14. Get the cable car back up
Now, the cable car isn’t the easiest thing to use. When you arrive at the station, there is a separate building to the right with self service ticket machines. They take cash or card, and you can select English instructions, but one of them is always broken which means there will be a queue for the other one. On one occasion they were both broken which caused total chaos. This is not a form of transport where you can be in a rush.
You can get a one way ticket for €3, or you can buy a day pass for €10. At the top you will exit onto Via Luigi Pirandello, where you can turn right and head up the road into town.
15. Go on a day trip to Mt Etna
This was an absolute triumph of a day trip. Etna People ticked our three criteria – reasonably priced, well reviewed, and would pick us up at a meeting place in Taormina. Our guide, Giuseppe, was so passionate about Mt Etna and told us all about the geological history of the area, including the most significant eruptions.
I was quite worried about what the weather would do, since it can be so changeable on the coast with a volcano adjacent. Luckily, even though heavy grey clouds were hanging overhead, the view stayed clear and we could see for miles, all the way back to Taormina where the sun was shining off the roofs and glittering off the sea.
Although there was a lot of climbing, it wasn’t nearly as strenuous as I had been expecting. We spent about an hour and a half at Mt Etna, but so much of that was admiring the scenery and listening to Giuseppe that there was more recovery time than there was activity time. If you’re worried about it too – the tour guides are really nice, and will even let you wait at the bottom of the really steep craters. Read more about it here!
16. Enjoy aperitivo at Franco Wine Bar
That evening we headed into town earlier than usual so we could watch the sunset from Piazza IX Aprile and then go for aperitivo. We chose a tiny wine bar right behind Porta Messina at the entrance to town, and settled in at the back with a pack of cards. The joy of aperitivo is that you get free snacks with your drinks! Our Aperol spritz came with crisps and peanuts, but at other bars on our trip we enjoyed dishes like bread and oil, breadsticks, and even mini pizza slices.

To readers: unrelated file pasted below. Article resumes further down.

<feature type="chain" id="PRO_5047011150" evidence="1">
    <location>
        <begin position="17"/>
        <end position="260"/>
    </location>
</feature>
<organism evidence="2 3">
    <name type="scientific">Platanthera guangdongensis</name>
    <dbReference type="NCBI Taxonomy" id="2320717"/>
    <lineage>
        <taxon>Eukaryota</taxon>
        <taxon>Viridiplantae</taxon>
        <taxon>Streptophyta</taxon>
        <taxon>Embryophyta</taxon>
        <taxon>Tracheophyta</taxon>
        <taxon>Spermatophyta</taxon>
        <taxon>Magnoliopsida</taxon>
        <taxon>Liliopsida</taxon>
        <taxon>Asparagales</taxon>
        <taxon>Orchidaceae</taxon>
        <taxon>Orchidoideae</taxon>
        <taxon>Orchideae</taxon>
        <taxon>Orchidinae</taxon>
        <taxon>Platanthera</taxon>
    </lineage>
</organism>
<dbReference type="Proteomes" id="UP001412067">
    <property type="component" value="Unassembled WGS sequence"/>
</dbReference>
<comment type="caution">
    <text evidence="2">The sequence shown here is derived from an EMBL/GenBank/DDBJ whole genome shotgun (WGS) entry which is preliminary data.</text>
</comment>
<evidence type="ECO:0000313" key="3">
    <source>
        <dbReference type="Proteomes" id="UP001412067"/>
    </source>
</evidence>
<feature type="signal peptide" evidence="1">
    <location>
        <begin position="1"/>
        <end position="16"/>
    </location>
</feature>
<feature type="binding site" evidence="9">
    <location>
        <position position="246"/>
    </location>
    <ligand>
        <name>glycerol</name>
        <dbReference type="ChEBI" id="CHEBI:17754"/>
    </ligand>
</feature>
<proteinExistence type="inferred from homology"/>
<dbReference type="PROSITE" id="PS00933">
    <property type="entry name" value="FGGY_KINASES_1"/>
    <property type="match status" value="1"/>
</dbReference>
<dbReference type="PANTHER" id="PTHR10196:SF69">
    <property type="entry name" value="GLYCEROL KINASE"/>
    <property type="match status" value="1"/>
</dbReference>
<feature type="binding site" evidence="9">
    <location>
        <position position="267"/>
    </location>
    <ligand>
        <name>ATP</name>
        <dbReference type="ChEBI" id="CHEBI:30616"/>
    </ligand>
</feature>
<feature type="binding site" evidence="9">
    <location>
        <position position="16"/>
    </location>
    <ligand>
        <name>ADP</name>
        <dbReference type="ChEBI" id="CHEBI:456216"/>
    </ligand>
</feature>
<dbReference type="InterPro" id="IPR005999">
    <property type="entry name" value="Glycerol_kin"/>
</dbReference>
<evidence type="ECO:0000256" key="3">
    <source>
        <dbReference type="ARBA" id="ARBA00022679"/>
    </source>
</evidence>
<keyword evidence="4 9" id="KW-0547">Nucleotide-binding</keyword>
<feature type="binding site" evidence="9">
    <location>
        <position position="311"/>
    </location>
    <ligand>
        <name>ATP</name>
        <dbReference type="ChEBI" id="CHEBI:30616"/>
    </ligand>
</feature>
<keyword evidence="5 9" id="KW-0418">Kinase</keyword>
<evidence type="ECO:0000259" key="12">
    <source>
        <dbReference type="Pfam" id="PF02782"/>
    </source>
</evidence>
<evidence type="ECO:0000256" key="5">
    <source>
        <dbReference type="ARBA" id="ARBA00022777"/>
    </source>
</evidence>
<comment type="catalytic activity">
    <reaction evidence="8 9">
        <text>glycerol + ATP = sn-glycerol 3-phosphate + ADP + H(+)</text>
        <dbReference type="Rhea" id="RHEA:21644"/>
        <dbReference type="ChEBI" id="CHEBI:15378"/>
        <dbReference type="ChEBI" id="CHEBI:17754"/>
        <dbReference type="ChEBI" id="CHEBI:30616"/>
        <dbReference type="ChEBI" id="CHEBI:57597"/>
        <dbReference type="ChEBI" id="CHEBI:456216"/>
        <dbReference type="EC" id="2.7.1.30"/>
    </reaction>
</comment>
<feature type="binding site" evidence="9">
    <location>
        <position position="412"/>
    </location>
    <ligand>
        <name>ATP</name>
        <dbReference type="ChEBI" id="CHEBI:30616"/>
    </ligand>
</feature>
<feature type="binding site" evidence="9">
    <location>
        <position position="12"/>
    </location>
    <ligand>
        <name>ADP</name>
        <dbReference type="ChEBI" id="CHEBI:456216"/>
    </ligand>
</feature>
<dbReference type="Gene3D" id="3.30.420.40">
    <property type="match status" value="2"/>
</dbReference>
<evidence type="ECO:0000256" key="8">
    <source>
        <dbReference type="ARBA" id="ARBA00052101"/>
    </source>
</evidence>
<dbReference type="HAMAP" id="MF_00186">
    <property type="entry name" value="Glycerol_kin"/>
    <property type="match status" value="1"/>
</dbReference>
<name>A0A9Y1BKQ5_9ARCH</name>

17. Find famous people at Pizzeria La Botte
Established in 1972, La Botte has a proper old Italian family restaurant vibe. It’s definitely one of the more touristy options in Taormina, with a menu that’s very explicit about allergens (which is obviously very helpful if you need it). We wished that we had chosen to visit at lunchtime so we could sit out on the greenery-covered patio, but we still enjoyed spotting all the famous people we knew on their walls of photos.
18. Order cappuccini from Ai Paladini
Obviously there are plenty of places to order a cappucino in Taormina, or even in Mazzaro, but the benefit of this one is that it’s right at the bottom of the steps you need to climb down, and right across the road from the beach.
19. Cross over to Isola Bella
Isola Bella is a small island in Mazzaro Bay, turned into a nature reserve by the WWF. When the tide is out you can walk along the pebbles to get to it, where you can stand on the little beach and admire the view back to Taormina. Note that you need to buy tickets to be allowed onto the island itself. I’ve been told by people who forked out for tickets that it’s not worth it, so we didn’t bother. If you’re interested in the grottos around the island, a boat trip around it is a far better option.
The island was gifted to Taormina by King Ferdinand I in 1806, then bought from the town by Florence Trevelyan (the English gardner responsible for the Giardini della Villa Comunale). She built a small house facing the sea and imported exotic plants, which thrived in the Mediterranean climate. Today its only inhabitants are rare birds and lizards.
20. Grab your deck chairs on the beach
For €10 you can nab yourself a deck chair and parasol for as long as you want. Matt was very skeptical about this, and was not a fan of being so close to other members of the public. After a dip in the sea however, he was a convert. The cool water is so crystal clear that you can watch the fish swim around you without even putting your head under. My main tip for this is to bring water shoes if you have them – the pebbles are punishingly sharp on your bare feet.
Determined to get our moneys worth, we stayed on the beach for most of the day, reading our books, sunbathing, and taking dips in the sea.
21. Have fresh ciabatta for lunch
At lunchtime I ventured into Mendolia, the open air beach restaurant responsible for the deck chairs. With my dodgy Italian I ordered drinks and ciabatta sandwiches, slightly unsure what would actually be inside them. They came wrapped in tin foil, so they were still lovely and warm by the time I got them back to the deck chairs. The crusts were thick and crunchy, and inside we found fresh tomatoes, mozzarella and ham, seasoned liberally with herbs. Delicious.
22. Eat dinner at Ristorante Al Duomo